With all assignments, whether class-based or personalized, teachers build lesson plans and manage student activity. Lesson plans and assignments draw from a variety of resources: those currently licensed by the school (eBooks, online textbooks), free web or cloud-based curriculum and activities, and the comprehensive curriculum provided with the C9 application. Teachers can provide feedback, author content, and grade assignments, including essays, on their tablet or smart phone as well as their laptop. The chat feature allows teachers quick communication with students—especially useful for hybrid and online schools.
Students can set their folders and backpacks aside as they open the C9 app and swipe between their classes for a list of assignments and notifications. Just a tap launches students into the activity—whether a quiz, a video, an essay assignment, or a webpage—without leaving the application. An embedded calendar keeps students organized and focused. Because one of the most effective uses of mobile devices is peer-to-peer communication and collaboration, C9 automatically populates chat groups with students and teachers by class. Parents, guardians, and tutors are involved in their student’s learning with Observer logins—giving them access to assignments lists, notices, school-related notifications, and chat features.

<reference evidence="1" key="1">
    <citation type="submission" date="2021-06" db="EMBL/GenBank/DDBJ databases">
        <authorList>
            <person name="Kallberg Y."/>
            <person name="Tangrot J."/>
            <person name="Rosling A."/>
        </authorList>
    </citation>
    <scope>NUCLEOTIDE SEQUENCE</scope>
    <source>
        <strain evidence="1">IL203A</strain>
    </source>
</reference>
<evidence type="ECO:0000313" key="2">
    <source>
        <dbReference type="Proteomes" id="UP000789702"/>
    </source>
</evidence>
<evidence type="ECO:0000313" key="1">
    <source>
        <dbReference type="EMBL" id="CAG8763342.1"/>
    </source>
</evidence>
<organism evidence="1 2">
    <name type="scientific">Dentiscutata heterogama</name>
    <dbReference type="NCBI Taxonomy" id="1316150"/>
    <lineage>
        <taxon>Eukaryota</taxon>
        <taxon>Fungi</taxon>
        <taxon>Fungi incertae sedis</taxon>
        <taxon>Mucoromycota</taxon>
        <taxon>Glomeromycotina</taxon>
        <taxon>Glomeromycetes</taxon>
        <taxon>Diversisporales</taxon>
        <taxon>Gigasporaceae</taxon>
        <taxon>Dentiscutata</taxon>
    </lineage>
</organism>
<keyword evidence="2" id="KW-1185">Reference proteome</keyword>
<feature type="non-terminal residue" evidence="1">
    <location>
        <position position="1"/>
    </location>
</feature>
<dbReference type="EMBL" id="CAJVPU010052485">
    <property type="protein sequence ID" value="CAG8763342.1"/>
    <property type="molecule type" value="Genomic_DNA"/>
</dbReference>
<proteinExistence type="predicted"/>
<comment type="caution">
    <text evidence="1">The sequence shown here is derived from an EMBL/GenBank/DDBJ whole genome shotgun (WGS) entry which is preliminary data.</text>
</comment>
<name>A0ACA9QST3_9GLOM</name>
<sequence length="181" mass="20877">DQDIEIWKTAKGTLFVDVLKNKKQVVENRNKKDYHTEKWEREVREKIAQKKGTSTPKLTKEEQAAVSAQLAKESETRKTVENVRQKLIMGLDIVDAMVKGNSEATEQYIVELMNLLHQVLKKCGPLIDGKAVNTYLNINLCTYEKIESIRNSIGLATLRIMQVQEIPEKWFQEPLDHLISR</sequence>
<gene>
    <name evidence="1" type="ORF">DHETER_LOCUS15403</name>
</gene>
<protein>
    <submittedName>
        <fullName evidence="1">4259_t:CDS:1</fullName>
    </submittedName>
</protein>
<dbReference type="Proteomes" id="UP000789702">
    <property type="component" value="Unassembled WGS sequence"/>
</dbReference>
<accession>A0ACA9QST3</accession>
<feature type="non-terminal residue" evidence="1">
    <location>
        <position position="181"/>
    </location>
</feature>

“As we researched the potential of mLearning, we realized that education will soon expect, if not require, that all mobile devices have the same capabilities as computer-based personalized learning as well as immediate accessibility and instant communication features,” according to Jeffrey Butler, President and a Director of Cloud9 Learning. “As the mobile learning environment evolves, we designed C9 to be flexible to embrace the changes. Schools can invest confidently knowing that the application will not be outdated or limited over time.” C9 allows schools to organize their numerous resources into meaningful, standardized instructional material—improving teacher effectiveness, student performance, and communication among all those involved in student learning.
Cloud9 Learning is currently recruiting districts for pilots. For more information, watch the brief video at www.cloud9learning.com to see how Cloud9 Learning is helping schools fully utilize their mobile devices as powerful teaching and learning tools.


source: http://www.eschoolnews.com/2012/08/17/cloud9-learning-launches-new-mlearning-management-system/


Duncan Public Schools use Project Lead the Way